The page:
mitchellmckain wrote:Psychologists have demonstrated that belief plays a role in perception and thus our access to reality is fundamentally and unavoidably subjective. It is the objective which is the abstraction that we construct communally particularly with the technique of science. The value of science is enormous of that there is doubt, but science is not life. Life is fundamentally subjective by its very nature. In science we seek the truth where what we want to be the case is of no relevance. But what we want can never be taken out of the process of living itself. What we want and desire and hope for is a crucial ingredient in the living of our lives.
mitchellmckain wrote:Of course I think it would be enormously helpful for the religious to acknowledge their limitations with regards to objectivity, but I also think that it would be enormously helpful for the non-religious to acknowledge the limitations of science with regards to living ones life.
The evidence for the resurrection is strong. It explains the sudden explosion of a new religion whereas all its followers died for what they claimed was true, the resurrection.
Surely the evidence for the resurrection is no stronger than the evidence for the gold plates. Sincere eye witness accounts from honest people, a sudden explosion in the number of believers and evidence that the converts were devout enough to die for their faith.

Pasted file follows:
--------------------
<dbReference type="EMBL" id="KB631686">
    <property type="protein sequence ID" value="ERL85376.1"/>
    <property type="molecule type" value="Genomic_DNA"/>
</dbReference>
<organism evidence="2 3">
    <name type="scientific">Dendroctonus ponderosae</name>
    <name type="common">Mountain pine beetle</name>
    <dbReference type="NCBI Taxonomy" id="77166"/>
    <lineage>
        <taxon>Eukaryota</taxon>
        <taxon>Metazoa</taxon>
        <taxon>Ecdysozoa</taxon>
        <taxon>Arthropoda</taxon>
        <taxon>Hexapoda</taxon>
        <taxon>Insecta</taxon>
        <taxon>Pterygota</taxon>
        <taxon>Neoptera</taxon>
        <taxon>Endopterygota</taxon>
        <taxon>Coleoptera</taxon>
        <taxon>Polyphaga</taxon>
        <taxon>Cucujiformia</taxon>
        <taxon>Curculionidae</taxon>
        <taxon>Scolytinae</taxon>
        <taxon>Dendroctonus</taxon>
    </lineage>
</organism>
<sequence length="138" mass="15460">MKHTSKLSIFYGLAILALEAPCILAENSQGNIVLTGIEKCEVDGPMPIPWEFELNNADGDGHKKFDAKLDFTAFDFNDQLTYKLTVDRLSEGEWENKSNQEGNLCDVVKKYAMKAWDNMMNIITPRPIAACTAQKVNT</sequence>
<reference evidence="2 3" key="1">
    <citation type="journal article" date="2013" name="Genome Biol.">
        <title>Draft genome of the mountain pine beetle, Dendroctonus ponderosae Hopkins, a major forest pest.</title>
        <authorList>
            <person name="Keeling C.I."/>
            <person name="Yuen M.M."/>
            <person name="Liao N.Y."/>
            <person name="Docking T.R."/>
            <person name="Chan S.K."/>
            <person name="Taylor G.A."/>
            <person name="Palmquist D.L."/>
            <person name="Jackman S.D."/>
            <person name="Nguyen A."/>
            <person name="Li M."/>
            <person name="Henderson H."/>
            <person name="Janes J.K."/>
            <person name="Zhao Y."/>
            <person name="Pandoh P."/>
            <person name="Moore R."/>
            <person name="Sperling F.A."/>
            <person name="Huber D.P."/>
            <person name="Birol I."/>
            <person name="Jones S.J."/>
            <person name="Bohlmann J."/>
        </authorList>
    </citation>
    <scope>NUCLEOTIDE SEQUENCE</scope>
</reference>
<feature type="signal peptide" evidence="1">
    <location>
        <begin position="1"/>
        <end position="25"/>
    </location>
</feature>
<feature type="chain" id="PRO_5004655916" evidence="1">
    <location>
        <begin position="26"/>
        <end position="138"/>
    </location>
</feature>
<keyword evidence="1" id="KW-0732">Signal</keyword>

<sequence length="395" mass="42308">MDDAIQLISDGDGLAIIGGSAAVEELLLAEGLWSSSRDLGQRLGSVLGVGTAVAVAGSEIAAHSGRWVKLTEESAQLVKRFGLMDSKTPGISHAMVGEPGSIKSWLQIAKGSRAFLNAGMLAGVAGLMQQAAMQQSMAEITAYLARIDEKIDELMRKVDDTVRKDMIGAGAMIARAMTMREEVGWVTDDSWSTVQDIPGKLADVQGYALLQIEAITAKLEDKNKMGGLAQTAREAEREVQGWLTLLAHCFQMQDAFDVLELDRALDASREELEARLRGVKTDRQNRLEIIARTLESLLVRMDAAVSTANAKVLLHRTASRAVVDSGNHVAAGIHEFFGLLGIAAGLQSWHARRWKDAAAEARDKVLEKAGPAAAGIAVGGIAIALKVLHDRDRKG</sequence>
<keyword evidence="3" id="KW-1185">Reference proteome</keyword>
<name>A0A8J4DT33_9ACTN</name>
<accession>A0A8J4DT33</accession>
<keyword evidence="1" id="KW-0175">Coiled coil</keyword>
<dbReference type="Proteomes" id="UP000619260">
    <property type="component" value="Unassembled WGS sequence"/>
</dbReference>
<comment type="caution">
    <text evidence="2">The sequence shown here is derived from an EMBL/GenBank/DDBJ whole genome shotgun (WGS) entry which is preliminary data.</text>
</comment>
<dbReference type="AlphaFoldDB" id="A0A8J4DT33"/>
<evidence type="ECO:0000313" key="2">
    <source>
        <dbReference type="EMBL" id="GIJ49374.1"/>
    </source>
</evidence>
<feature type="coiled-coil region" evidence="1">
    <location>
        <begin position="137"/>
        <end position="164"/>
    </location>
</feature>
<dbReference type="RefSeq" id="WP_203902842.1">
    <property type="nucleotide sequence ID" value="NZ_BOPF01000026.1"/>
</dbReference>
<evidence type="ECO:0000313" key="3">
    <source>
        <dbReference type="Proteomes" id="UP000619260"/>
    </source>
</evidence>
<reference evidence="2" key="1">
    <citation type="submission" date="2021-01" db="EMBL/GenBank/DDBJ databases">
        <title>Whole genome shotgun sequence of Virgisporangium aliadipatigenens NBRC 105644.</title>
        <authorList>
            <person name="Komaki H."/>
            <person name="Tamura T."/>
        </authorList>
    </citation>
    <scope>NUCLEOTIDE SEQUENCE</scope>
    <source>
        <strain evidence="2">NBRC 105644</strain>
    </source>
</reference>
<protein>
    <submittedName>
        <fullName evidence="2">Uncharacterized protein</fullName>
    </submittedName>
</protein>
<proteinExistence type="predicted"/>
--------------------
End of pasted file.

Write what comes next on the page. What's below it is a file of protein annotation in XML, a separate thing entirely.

tonyenglish7 wrote:Scomsjw,Surely the evidence for the resurrection is no stronger than the evidence for the gold plates. Sincere eye witness accounts from honest people, a sudden explosion in the number of believers and evidence that the converts were devout enough to die for their faith.
None of the early Christians recanted or changed religions. This is not the case with Mormonism. Several of the top so called witness either were excommunicated or joined other religions and even accused Joseph Smith of fraud over the book of the commandments. (Because of the actual changes they tried to hide when they went back and added in the priesthood). There is no comparison to the early church fathers whatsoever.
Really? Our information about all of Jesus' disciples, much less all of his original followers, is that detailed?